Blue, on Feb 28 2010, 08:56 PM, said:
nightlight, on Feb 28 2010, 08:42 PM, said:
Blue, on Feb 28 2010, 07:46 PM, said:
The hamster study again? Already shown another, bigger hamster study with the opposite effect.
You have shown a bigger study with aignificantly reduced lifespan in smoking group? Where was that?
If you are talking about 1970 Dontenwill expriments (briefly reviewed by Coggins), the main problem there was the nose-only smoking machine which was focusing huge concentrations of smoke particles to the nose and larynx, 300 times greater smoke particle concentrations (see Hecht's review p. 1488) than to lungs, leading to gross damage of those tissues (and consequent small reduction in lifespans of males; they also had lots of infections among hamsters from the machines and removals from the samples, skewing the results further). The more natural air exposure with free imhalations in the later Wehrner's experiments, at much more human-like levels of smoke concentrations, clearly demonstrate the longevity benefits.
So yes, I showed such a study. You claim that it does not represent the human situation. Neither does your hamster study of animals prone to amyloidosis with CR like weight reductions.
Check the real Dontenwill et al 1973
) paper for yourself. They acknowledge (p. 1802) that their 300x smoke concentration (on nose & larynx than on bronchi or lungs) was the essential aspect required to show the damaging effects (on nose & larynx) observed as well as (p. 1802):"However the effective dose acting on the larynx of the experimental animal is many times greater than the effective dose per surface area in the respiratory tract of man."
If you look further the related papers of this group (at the same site, use search form, look for early 1970s), you will see that they were the folks who made the Syrian Golden Hamster the next 'great hope' of antismoking research
, after their skin experiments showing that applying high contentration of liquid smoke condensate (in solvents) to hamster skin caused lesions (many thousands times greater concentrations than in human smoking). The series of their reports preceding this paper shows iterations of their machine and concentrations (e.g. see this paper
), a test run for the main show (they call it "pilot study"), as they sought to replicate those liquid condensate concentrations within the nose & larynx
(they couldn't deliver it to lungs without outright asphyxiating or drowning the animal in the condensate). If you read the main paper, it is clear that the their "smoking" machine is not even remotely close in any way to human smoking (in many other ways than just astronomical concentrations, or solvants) -- they were in effect scorching the nasal cavity & larynx of the hamsters with their "many times greater"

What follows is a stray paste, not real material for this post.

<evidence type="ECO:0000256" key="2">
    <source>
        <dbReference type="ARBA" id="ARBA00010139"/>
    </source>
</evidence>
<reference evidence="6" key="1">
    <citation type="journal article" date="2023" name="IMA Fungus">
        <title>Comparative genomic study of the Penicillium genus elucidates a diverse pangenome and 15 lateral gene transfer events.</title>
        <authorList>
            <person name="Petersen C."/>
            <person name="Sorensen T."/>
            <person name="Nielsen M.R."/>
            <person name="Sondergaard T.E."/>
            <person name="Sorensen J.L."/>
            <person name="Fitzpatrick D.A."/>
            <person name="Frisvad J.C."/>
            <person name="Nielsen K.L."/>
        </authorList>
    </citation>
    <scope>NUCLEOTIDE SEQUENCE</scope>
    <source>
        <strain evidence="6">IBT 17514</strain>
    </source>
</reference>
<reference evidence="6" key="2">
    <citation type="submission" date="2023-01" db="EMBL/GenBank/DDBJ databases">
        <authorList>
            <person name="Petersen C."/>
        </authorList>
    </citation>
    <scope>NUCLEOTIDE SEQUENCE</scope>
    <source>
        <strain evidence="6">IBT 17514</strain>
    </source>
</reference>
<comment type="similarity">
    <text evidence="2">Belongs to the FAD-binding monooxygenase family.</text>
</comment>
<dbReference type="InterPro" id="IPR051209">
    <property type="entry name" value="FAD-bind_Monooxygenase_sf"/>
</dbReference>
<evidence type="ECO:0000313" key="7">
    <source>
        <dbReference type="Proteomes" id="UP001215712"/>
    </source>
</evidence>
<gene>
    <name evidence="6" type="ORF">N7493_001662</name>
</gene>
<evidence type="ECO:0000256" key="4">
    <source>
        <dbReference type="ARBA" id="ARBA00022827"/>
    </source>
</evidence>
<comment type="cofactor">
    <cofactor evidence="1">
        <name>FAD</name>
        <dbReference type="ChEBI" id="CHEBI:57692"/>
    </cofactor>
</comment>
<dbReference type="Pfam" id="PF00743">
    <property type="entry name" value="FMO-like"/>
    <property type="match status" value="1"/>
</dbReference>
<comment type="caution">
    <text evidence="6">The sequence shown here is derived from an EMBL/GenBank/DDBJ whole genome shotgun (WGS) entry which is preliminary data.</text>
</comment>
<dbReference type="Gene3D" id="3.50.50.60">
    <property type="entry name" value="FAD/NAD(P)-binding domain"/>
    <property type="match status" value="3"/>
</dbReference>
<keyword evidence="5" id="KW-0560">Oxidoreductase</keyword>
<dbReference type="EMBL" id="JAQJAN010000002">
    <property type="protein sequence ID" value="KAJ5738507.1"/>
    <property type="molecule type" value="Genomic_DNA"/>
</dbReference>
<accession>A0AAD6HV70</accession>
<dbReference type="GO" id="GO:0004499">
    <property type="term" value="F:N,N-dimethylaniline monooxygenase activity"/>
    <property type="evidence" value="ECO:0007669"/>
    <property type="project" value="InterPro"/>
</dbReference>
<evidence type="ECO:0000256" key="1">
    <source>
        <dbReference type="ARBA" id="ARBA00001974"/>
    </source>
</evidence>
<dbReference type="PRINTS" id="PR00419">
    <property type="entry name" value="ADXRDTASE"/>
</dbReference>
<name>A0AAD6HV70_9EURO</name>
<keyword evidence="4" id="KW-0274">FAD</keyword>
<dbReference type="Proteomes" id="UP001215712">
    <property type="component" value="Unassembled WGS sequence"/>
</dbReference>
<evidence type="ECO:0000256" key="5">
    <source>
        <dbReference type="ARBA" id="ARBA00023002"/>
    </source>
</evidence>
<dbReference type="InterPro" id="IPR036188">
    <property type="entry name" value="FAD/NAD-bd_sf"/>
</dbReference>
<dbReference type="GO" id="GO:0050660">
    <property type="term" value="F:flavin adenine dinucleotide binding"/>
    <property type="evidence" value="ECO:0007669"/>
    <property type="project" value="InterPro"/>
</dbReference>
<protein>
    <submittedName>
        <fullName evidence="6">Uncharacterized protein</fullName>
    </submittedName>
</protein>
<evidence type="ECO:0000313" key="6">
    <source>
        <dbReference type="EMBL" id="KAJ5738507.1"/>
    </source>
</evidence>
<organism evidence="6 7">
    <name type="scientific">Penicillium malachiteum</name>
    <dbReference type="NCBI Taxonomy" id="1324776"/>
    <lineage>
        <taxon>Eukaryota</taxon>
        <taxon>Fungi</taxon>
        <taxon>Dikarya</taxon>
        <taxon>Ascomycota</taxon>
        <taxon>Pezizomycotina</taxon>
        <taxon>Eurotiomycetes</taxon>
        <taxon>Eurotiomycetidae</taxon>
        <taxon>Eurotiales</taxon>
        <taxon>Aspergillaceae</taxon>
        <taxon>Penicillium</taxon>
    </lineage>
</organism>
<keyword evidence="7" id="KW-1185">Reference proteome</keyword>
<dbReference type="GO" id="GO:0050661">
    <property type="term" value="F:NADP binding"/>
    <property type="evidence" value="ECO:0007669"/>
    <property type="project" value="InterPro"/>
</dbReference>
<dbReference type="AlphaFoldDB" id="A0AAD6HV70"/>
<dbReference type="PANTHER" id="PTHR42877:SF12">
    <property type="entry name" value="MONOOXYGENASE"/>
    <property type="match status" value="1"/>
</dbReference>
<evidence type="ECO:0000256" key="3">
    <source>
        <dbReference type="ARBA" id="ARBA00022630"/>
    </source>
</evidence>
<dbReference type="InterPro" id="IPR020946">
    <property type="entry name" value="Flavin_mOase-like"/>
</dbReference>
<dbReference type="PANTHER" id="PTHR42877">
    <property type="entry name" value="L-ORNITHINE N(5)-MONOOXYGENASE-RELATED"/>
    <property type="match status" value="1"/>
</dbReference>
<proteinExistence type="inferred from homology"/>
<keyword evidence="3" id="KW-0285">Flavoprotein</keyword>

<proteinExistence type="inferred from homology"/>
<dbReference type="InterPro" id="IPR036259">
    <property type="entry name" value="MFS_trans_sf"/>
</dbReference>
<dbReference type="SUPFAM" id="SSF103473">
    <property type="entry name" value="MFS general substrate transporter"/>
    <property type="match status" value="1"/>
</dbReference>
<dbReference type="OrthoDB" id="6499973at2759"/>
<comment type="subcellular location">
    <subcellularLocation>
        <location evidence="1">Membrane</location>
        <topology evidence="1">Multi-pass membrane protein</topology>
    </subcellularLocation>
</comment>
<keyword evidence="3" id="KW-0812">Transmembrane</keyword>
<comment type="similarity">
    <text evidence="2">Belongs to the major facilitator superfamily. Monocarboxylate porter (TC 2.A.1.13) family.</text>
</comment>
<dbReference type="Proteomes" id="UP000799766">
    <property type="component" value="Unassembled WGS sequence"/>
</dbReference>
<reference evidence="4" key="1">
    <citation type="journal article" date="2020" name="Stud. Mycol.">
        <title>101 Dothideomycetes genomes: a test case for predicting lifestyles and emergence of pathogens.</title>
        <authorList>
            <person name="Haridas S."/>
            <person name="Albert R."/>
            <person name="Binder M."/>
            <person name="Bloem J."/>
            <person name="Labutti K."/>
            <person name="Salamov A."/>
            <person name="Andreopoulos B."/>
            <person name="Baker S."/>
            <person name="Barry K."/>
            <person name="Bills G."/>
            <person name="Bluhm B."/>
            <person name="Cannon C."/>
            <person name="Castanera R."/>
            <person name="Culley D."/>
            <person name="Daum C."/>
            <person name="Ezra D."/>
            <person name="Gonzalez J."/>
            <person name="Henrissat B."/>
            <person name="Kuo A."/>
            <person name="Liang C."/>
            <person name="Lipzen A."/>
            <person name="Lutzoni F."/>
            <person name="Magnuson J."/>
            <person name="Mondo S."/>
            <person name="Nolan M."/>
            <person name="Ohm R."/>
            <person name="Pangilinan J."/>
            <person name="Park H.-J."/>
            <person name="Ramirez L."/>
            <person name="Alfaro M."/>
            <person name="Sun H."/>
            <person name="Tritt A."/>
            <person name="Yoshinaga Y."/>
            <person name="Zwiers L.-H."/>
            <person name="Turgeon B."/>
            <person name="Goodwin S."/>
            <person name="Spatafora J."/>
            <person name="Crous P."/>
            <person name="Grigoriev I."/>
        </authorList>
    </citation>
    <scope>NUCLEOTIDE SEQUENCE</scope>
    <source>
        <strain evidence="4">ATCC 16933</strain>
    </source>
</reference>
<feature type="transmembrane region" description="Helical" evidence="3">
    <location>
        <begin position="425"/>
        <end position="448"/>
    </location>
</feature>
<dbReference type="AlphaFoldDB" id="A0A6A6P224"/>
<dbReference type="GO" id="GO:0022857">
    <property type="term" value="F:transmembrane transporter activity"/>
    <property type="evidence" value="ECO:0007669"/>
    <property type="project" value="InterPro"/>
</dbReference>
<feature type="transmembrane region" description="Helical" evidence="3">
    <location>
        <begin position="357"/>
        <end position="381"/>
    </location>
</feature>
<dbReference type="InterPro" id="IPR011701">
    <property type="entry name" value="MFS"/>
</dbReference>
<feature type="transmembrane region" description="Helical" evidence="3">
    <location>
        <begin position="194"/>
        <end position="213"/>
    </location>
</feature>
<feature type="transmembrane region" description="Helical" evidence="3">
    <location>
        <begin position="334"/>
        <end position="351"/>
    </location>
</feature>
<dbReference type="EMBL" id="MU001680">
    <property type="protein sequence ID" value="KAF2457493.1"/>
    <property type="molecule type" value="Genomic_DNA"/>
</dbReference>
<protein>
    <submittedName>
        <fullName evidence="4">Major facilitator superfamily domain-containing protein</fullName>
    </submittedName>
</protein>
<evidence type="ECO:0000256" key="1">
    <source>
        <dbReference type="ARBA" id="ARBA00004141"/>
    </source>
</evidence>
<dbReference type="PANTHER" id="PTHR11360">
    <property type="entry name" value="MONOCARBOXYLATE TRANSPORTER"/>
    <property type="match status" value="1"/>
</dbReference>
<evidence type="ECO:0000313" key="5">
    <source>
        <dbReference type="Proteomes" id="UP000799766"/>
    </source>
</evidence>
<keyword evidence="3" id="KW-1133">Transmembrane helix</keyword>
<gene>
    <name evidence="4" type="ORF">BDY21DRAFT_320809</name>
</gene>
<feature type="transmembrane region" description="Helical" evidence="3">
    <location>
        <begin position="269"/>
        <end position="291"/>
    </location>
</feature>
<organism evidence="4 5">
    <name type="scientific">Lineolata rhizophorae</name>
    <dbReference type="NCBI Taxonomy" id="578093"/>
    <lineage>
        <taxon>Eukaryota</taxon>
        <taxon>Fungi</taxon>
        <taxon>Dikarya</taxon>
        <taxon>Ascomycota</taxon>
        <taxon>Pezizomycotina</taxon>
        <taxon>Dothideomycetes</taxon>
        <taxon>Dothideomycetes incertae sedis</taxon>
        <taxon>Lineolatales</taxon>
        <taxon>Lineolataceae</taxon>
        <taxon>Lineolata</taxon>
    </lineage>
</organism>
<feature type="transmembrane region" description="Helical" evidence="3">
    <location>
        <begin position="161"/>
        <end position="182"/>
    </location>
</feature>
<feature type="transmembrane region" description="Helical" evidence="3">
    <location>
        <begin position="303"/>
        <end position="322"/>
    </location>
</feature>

smoke concentrations, replicating their skin experiments inside the nose & larynx.
So, no, this experiment doesn't help your postion at all. In fact, if it demonstrates anything of interest to science, it is how extremely difficult
it is to coerce this ancient medicinal plant to cause any harm at all to smoker. Regular inhalation just won't do
. They had to go into these kinds of extreme exposure methods and concentrations
, amounting to pure animal torture, to barely induce some harm. This 'great hope' of antismoking "research" vanished into the memory hole shortly thereafter, when National Cancer Institute sought to scientifically show damage from smoking in work place (in preparation for smoking bans intended for 1970s) and contracted a large study on Syrian Golden Hamsters. Since it was clear they couldn't sell in USA the Dontenwill's machine method as anything remotely resembling smoking, they used regular air inhalation. Unfortunately for them, the 'great hope' backfired horribly
, showing exactly the opposite from what they wished to show -- tobacco smoke was protective against variety of industrial toxins and carcinogens, and smoking animals in all groups outlived (by about 20%) the non-smoking animals (pdf, p. 40
):With the exception of the two asbestos-exposed groups (Groups 5 and 6), the groups exposed to cigarette smoke lived significantly (p<0.05) longer than their sham-smoke-exposed cohorts. The hamsters exposed to asbestos plus cigarette smoke also outlived their sham-smoke-exposed cohorts; however the difference was not statistically significant. Asbestos decreased the lifespan of the asbestos-exposed groups and thereby masked, to a degree, the difference in the survival between the smoke-exposed animals and their sham-smoke-exposed cohorts which is so readily apparent in other groups (Figure 23).
So much for the 'great hope'. The NCI disaster had set back their smoking bans agenda by 10-15 years, until some genius at EPA came up with a great idea -- why bother with science and experiments at all
, when the plain lying with numbers
will do. As the mice & rat experiments from 2004, 2005 (discussed earlier) show, nothing has changed much on the scientific front since then -- the smoking mice and rats still outlive the non-smoking ones, despite all the efforts of the researchers to get the opposite result. This ancient 'gift of gods' just would not do harm
. That's how good it is.Lesson for smokers
: don't chain smoke 90 cigarettes in a row every day for the rest of your life using 'Dontenwill-73' "smoking" machines. They will burn holes through your nose and throat and this will hurt quite a bit and it may slightly reduce your lifespan. Use cigarette holders or pipes instead -- they are an enjoyable way to smoke and as a bonus, it will extend your lifespan by about 20% compared to non-smokers, while keeping you thin and sharp into the old age. A pack a day keeps doctors away